There is nothing more important than preserving human life to the mind of a diplomat, which can sometimes be misinterpreted as to the willingness to run risks personally and physically, if you don't think about the nature of that job. As symnols of their country, diplomats are always targets, if without their own rifles, save for their security officers in the Diplomatic Security Service, who died there too in Libya along with the Ambassador they were trying to protect.
What happened in Libya on the anniversary of 9/11 was a reminder that diplomats, and their security officers, run the same kinds of risks as soldiers in service to their country.
Diplomats are representatives of their country, and therefore a high priority target.
That is why the officers of the Diplomatic Security Service are an elite force of their own, if not a very well known one.
It was a dream of mine once to be a Foreign Service Officer, as to doing research on the topic, if that wasn't meant to be.
I thought about it a lot as to what it entails, which is a hard life in many ways.
You have to go where you are sent.
I knew a Career Officer at SAIS who was fluent in Russian.
Her language skill got her Korea instead, since so few people can do a language that hard. Her boyfriend, a lot more than that, was probably also a price, as he wasn't able to find work so easily, having prepared for Russia.
That wasn't the plan, nor for another officer I knew a lot better, who had to learn Spanish, and then there was but there the glamorous unheated trailor in Kazakhstan, and then on top of Russian Chinese, but there Jen Varrell went.
It sounds glamorous being a diplomat, but it usually is a long hard slog like any other work.
Then there's the distance from family, and living in an alien culture, the latter of which sounds nice, but is also very, very stressful on the human psyche too. If there's a riot in front of your embassy, that's a scary place to be, and I wouldn't judge too harshly, if President Morsi's statement was rather weak too.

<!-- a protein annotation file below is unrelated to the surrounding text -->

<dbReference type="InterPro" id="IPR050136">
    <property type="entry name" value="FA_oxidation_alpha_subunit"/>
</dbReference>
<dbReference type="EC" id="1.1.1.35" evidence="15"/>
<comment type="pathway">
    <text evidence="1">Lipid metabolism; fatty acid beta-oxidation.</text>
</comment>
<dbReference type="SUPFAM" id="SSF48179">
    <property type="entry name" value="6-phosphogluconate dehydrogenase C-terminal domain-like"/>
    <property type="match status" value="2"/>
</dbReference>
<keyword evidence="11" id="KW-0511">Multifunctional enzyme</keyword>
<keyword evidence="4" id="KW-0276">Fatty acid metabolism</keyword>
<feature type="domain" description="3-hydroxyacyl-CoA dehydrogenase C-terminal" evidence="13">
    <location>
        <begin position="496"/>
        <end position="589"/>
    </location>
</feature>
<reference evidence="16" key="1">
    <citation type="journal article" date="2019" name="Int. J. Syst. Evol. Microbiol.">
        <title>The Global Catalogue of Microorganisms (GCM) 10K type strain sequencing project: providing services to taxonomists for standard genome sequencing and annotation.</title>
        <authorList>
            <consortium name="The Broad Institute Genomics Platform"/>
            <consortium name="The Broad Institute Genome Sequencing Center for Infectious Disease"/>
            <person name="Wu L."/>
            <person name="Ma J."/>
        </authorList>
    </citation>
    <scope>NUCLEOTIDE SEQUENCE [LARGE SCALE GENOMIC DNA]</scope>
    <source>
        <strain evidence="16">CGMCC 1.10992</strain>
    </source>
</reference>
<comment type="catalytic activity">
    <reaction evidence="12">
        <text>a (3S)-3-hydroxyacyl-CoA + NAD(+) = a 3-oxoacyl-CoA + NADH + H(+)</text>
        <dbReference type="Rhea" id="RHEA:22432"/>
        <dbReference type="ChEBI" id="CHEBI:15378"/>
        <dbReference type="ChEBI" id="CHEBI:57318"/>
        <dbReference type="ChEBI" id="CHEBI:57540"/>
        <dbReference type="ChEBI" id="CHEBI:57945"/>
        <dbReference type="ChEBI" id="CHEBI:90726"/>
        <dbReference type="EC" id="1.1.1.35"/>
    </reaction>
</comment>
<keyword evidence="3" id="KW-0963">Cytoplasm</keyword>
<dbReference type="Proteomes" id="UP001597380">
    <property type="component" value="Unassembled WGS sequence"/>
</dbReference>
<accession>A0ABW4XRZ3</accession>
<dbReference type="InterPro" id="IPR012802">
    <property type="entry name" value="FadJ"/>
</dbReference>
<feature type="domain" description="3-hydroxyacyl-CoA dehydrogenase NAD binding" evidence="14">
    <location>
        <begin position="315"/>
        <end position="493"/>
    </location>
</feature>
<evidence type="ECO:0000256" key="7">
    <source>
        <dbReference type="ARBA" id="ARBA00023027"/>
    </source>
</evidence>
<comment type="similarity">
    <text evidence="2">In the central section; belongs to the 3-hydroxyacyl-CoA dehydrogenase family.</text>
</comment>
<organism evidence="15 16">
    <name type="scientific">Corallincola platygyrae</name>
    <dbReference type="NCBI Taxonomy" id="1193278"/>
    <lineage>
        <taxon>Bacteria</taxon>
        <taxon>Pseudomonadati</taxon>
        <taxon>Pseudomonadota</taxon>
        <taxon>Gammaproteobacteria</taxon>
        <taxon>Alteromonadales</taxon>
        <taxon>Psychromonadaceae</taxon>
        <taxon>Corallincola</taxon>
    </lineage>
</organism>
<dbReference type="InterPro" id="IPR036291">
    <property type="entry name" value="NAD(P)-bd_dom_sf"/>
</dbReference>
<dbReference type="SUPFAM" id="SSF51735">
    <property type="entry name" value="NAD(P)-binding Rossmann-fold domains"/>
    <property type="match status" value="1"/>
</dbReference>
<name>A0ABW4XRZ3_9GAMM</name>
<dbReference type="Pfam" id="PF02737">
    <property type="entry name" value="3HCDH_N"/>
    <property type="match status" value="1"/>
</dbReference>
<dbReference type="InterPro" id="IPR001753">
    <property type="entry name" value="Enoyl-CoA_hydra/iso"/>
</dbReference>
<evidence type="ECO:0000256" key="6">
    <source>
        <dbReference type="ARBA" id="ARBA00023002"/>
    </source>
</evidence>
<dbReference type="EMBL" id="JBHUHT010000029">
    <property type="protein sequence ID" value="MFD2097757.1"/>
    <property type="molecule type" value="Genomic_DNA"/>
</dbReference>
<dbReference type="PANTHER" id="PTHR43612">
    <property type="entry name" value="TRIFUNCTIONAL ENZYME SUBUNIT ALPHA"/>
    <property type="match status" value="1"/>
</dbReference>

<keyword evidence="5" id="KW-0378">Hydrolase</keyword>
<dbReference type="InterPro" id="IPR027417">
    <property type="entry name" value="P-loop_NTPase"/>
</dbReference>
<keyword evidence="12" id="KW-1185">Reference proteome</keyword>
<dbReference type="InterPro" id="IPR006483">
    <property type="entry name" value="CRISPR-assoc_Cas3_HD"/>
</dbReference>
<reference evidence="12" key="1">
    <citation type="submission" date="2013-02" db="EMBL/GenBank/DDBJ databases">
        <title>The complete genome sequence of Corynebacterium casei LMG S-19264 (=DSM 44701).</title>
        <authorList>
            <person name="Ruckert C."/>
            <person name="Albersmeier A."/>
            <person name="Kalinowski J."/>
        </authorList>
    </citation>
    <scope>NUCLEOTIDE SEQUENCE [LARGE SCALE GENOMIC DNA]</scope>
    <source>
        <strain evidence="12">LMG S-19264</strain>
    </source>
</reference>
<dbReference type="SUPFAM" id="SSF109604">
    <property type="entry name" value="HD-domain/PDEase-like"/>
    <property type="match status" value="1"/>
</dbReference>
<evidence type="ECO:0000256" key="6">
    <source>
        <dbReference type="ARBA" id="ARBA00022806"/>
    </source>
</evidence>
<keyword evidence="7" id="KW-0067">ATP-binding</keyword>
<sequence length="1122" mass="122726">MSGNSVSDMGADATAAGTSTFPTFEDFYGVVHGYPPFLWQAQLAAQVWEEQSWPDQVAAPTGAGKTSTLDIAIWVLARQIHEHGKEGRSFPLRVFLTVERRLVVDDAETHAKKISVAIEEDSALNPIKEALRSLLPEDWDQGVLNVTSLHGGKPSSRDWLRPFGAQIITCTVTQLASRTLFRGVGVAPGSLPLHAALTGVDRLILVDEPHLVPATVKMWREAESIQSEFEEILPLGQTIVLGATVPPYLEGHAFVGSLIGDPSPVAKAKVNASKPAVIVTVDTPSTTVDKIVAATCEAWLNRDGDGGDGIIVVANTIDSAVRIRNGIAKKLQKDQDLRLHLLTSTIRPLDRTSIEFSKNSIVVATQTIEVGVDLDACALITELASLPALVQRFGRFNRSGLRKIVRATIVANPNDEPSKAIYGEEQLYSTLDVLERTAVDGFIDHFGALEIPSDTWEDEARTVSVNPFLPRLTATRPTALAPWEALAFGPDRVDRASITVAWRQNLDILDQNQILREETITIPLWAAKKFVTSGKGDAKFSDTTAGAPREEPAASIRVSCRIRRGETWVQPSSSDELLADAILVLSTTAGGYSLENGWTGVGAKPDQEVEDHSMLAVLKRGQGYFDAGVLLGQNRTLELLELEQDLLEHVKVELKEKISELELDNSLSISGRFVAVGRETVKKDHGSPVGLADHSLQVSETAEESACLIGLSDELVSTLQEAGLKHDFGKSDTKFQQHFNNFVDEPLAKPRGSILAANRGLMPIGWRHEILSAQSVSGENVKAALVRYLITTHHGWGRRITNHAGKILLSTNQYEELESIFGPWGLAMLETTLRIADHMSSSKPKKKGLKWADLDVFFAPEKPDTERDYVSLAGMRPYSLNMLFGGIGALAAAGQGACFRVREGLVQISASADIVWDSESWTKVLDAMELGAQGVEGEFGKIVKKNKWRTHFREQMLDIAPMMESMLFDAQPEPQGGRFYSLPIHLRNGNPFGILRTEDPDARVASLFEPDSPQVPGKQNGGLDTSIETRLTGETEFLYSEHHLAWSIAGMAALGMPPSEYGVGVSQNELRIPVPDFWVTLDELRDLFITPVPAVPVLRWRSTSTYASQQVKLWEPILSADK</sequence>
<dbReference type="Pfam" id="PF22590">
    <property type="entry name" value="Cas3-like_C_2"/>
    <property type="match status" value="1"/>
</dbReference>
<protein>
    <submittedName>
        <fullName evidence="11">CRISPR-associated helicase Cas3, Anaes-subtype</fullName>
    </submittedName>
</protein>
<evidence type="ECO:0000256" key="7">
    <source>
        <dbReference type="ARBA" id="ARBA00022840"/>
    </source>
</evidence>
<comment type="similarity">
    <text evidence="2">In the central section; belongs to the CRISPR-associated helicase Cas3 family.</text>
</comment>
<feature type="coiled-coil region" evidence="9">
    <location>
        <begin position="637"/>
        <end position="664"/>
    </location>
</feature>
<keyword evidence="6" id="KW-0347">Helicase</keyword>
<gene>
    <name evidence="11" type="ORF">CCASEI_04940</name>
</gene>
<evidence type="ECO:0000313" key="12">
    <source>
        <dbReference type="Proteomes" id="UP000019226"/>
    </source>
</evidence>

A lot of people have been giving Morsi a lot of benefit of the doubt, because of the peace treaty, but he seems to keep sliding onto thin ice, if the diplomats may well have the best call, which is usually to remain calm, so innocent people are not killed.
And as to grief, if you read the resume of Ambassador Chris Stevens, you see such accomplishment in life; trade lawyer, War College graduate, fluent in Arabic and French, who served in Baghdad, a very, very scary place to be representing our country.
And then Libya, also a scary place he risked, and then gave his life, to try to help have something more than Gadhafi, a noble task and sacrifice, like a soldier and his security officers as well.
The diplomats I got to know at SAIS were very hard working and most importantly disciplined people.
They were very disciplined, because to learn some languages at the level necessary for diplomatic work, like Russian or Korean, or Arabic for that matter, is as hard a task as there is, bar none.
So if it's truly, truly sad that Chris Stevens isn't with us, at least his last act was to remind us of some underappreciated people, our diplomats, in his case working, and giving his life, so that the Libyan people would have a chance for something better than Muammar Gadhafi, every bit as honorable as a soldier.